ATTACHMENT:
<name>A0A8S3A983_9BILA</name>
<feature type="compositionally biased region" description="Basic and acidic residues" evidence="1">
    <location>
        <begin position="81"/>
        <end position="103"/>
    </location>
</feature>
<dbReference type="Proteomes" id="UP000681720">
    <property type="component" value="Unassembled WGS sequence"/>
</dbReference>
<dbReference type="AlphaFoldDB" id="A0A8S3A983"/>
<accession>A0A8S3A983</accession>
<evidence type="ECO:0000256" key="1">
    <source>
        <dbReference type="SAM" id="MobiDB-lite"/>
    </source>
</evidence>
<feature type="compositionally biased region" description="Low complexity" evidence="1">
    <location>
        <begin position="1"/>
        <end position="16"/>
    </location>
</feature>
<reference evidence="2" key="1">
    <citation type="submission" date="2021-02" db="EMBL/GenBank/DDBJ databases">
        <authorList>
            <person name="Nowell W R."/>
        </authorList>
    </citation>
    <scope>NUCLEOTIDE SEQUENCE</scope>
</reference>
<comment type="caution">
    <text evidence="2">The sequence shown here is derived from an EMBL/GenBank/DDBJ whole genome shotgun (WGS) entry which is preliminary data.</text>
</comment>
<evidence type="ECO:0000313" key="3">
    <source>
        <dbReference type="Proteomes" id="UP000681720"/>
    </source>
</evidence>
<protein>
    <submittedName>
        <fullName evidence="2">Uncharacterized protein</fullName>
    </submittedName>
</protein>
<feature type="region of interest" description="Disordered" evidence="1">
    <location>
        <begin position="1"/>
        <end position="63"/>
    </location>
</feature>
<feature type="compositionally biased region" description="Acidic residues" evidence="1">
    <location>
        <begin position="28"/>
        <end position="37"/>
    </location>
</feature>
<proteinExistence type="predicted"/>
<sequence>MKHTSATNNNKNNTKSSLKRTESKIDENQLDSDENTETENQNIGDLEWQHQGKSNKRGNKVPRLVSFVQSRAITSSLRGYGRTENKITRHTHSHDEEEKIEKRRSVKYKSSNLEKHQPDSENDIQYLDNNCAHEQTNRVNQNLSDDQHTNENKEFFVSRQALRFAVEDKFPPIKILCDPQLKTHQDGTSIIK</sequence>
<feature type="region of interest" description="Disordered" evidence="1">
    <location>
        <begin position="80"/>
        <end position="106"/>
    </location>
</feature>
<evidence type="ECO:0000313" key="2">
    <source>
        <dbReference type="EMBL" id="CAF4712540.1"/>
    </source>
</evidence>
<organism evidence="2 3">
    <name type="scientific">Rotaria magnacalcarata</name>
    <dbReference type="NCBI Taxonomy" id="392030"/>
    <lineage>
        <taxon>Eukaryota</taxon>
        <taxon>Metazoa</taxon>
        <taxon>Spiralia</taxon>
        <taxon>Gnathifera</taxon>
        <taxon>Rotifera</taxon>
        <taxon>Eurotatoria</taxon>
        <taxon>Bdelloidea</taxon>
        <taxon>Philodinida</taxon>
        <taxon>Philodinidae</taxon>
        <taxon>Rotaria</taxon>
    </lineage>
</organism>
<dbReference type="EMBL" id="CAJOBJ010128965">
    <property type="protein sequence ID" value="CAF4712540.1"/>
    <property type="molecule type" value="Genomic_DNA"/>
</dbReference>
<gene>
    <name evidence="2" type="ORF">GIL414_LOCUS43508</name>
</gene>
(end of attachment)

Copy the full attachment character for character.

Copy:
<name>A0A8S3A983_9BILA</name>
<feature type="compositionally biased region" description="Basic and acidic residues" evidence="1">
    <location>
        <begin position="81"/>
        <end position="103"/>
    </location>
</feature>
<dbReference type="Proteomes" id="UP000681720">
    <property type="component" value="Unassembled WGS sequence"/>
</dbReference>
<dbReference type="AlphaFoldDB" id="A0A8S3A983"/>
<accession>A0A8S3A983</accession>
<evidence type="ECO:0000256" key="1">
    <source>
        <dbReference type="SAM" id="MobiDB-lite"/>
    </source>
</evidence>
<feature type="compositionally biased region" description="Low complexity" evidence="1">
    <location>
        <begin position="1"/>
        <end position="16"/>
    </location>
</feature>
<reference evidence="2" key="1">
    <citation type="submission" date="2021-02" db="EMBL/GenBank/DDBJ databases">
        <authorList>
            <person name="Nowell W R."/>
        </authorList>
    </citation>
    <scope>NUCLEOTIDE SEQUENCE</scope>
</reference>
<comment type="caution">
    <text evidence="2">The sequence shown here is derived from an EMBL/GenBank/DDBJ whole genome shotgun (WGS) entry which is preliminary data.</text>
</comment>
<evidence type="ECO:0000313" key="3">
    <source>
        <dbReference type="Proteomes" id="UP000681720"/>
    </source>
</evidence>
<protein>
    <submittedName>
        <fullName evidence="2">Uncharacterized protein</fullName>
    </submittedName>
</protein>
<feature type="region of interest" description="Disordered" evidence="1">
    <location>
        <begin position="1"/>
        <end position="63"/>
    </location>
</feature>
<feature type="compositionally biased region" description="Acidic residues" evidence="1">
    <location>
        <begin position="28"/>
        <end position="37"/>
    </location>
</feature>
<proteinExistence type="predicted"/>
<sequence>MKHTSATNNNKNNTKSSLKRTESKIDENQLDSDENTETENQNIGDLEWQHQGKSNKRGNKVPRLVSFVQSRAITSSLRGYGRTENKITRHTHSHDEEEKIEKRRSVKYKSSNLEKHQPDSENDIQYLDNNCAHEQTNRVNQNLSDDQHTNENKEFFVSRQALRFAVEDKFPPIKILCDPQLKTHQDGTSIIK</sequence>
<feature type="region of interest" description="Disordered" evidence="1">
    <location>
        <begin position="80"/>
        <end position="106"/>
    </location>
</feature>
<evidence type="ECO:0000313" key="2">
    <source>
        <dbReference type="EMBL" id="CAF4712540.1"/>
    </source>
</evidence>
<organism evidence="2 3">
    <name type="scientific">Rotaria magnacalcarata</name>
    <dbReference type="NCBI Taxonomy" id="392030"/>
    <lineage>
        <taxon>Eukaryota</taxon>
        <taxon>Metazoa</taxon>
        <taxon>Spiralia</taxon>
        <taxon>Gnathifera</taxon>
        <taxon>Rotifera</taxon>
        <taxon>Eurotatoria</taxon>
        <taxon>Bdelloidea</taxon>
        <taxon>Philodinida</taxon>
        <taxon>Philodinidae</taxon>
        <taxon>Rotaria</taxon>
    </lineage>
</organism>
<dbReference type="EMBL" id="CAJOBJ010128965">
    <property type="protein sequence ID" value="CAF4712540.1"/>
    <property type="molecule type" value="Genomic_DNA"/>
</dbReference>
<gene>
    <name evidence="2" type="ORF">GIL414_LOCUS43508</name>
</gene>